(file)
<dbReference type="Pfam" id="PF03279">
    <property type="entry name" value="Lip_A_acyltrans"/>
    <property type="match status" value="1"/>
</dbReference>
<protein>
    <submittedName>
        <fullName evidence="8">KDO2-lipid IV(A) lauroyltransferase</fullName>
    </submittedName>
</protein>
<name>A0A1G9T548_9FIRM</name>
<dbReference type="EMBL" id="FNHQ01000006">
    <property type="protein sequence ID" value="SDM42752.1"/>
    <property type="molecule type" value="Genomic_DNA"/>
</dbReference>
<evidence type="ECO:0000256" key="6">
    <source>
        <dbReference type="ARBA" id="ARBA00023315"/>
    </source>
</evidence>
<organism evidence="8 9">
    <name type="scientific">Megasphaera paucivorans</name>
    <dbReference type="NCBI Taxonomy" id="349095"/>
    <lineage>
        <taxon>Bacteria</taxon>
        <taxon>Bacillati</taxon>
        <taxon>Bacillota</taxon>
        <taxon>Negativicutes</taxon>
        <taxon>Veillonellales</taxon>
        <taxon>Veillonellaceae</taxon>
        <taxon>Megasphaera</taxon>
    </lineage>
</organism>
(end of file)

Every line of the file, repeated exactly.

<dbReference type="Pfam" id="PF03279">
    <property type="entry name" value="Lip_A_acyltrans"/>
    <property type="match status" value="1"/>
</dbReference>
<protein>
    <submittedName>
        <fullName evidence="8">KDO2-lipid IV(A) lauroyltransferase</fullName>
    </submittedName>
</protein>
<name>A0A1G9T548_9FIRM</name>
<dbReference type="EMBL" id="FNHQ01000006">
    <property type="protein sequence ID" value="SDM42752.1"/>
    <property type="molecule type" value="Genomic_DNA"/>
</dbReference>
<evidence type="ECO:0000256" key="6">
    <source>
        <dbReference type="ARBA" id="ARBA00023315"/>
    </source>
</evidence>
<organism evidence="8 9">
    <name type="scientific">Megasphaera paucivorans</name>
    <dbReference type="NCBI Taxonomy" id="349095"/>
    <lineage>
        <taxon>Bacteria</taxon>
        <taxon>Bacillati</taxon>
        <taxon>Bacillota</taxon>
        <taxon>Negativicutes</taxon>
        <taxon>Veillonellales</taxon>
        <taxon>Veillonellaceae</taxon>
        <taxon>Megasphaera</taxon>
    </lineage>
</organism>